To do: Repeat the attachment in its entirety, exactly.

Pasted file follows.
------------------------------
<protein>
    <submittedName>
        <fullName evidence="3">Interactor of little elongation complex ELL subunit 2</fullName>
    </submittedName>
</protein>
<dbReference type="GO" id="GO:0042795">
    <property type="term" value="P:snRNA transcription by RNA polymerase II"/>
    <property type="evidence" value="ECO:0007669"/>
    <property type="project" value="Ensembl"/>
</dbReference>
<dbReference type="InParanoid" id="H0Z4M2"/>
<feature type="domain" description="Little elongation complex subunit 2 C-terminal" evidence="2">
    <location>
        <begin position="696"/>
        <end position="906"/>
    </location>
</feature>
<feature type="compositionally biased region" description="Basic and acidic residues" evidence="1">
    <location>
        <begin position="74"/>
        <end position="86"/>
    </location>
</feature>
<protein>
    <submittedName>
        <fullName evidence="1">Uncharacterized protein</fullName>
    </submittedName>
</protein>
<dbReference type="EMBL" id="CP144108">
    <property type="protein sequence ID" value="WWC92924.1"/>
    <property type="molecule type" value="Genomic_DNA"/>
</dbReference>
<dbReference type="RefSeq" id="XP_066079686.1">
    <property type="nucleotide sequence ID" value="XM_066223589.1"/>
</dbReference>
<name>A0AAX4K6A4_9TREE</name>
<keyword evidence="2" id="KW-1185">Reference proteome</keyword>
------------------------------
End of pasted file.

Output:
<protein>
    <submittedName>
        <fullName evidence="3">Interactor of little elongation complex ELL subunit 2</fullName>
    </submittedName>
</protein>
<dbReference type="GO" id="GO:0042795">
    <property type="term" value="P:snRNA transcription by RNA polymerase II"/>
    <property type="evidence" value="ECO:0007669"/>
    <property type="project" value="Ensembl"/>
</dbReference>
<dbReference type="InParanoid" id="H0Z4M2"/>
<feature type="domain" description="Little elongation complex subunit 2 C-terminal" evidence="2">
    <location>
        <begin position="696"/>
        <end position="906"/>
    </location>
</feature>
<feature type="compositionally biased region" description="Basic and acidic residues" evidence="1">
    <location>
        <begin position="74"/>
        <end position="86"/>
    </location>
</feature>
<protein>
    <submittedName>
        <fullName evidence="1">Uncharacterized protein</fullName>
    </submittedName>
</protein>
<dbReference type="EMBL" id="CP144108">
    <property type="protein sequence ID" value="WWC92924.1"/>
    <property type="molecule type" value="Genomic_DNA"/>
</dbReference>
<dbReference type="RefSeq" id="XP_066079686.1">
    <property type="nucleotide sequence ID" value="XM_066223589.1"/>
</dbReference>
<name>A0AAX4K6A4_9TREE</name>
<keyword evidence="2" id="KW-1185">Reference proteome</keyword>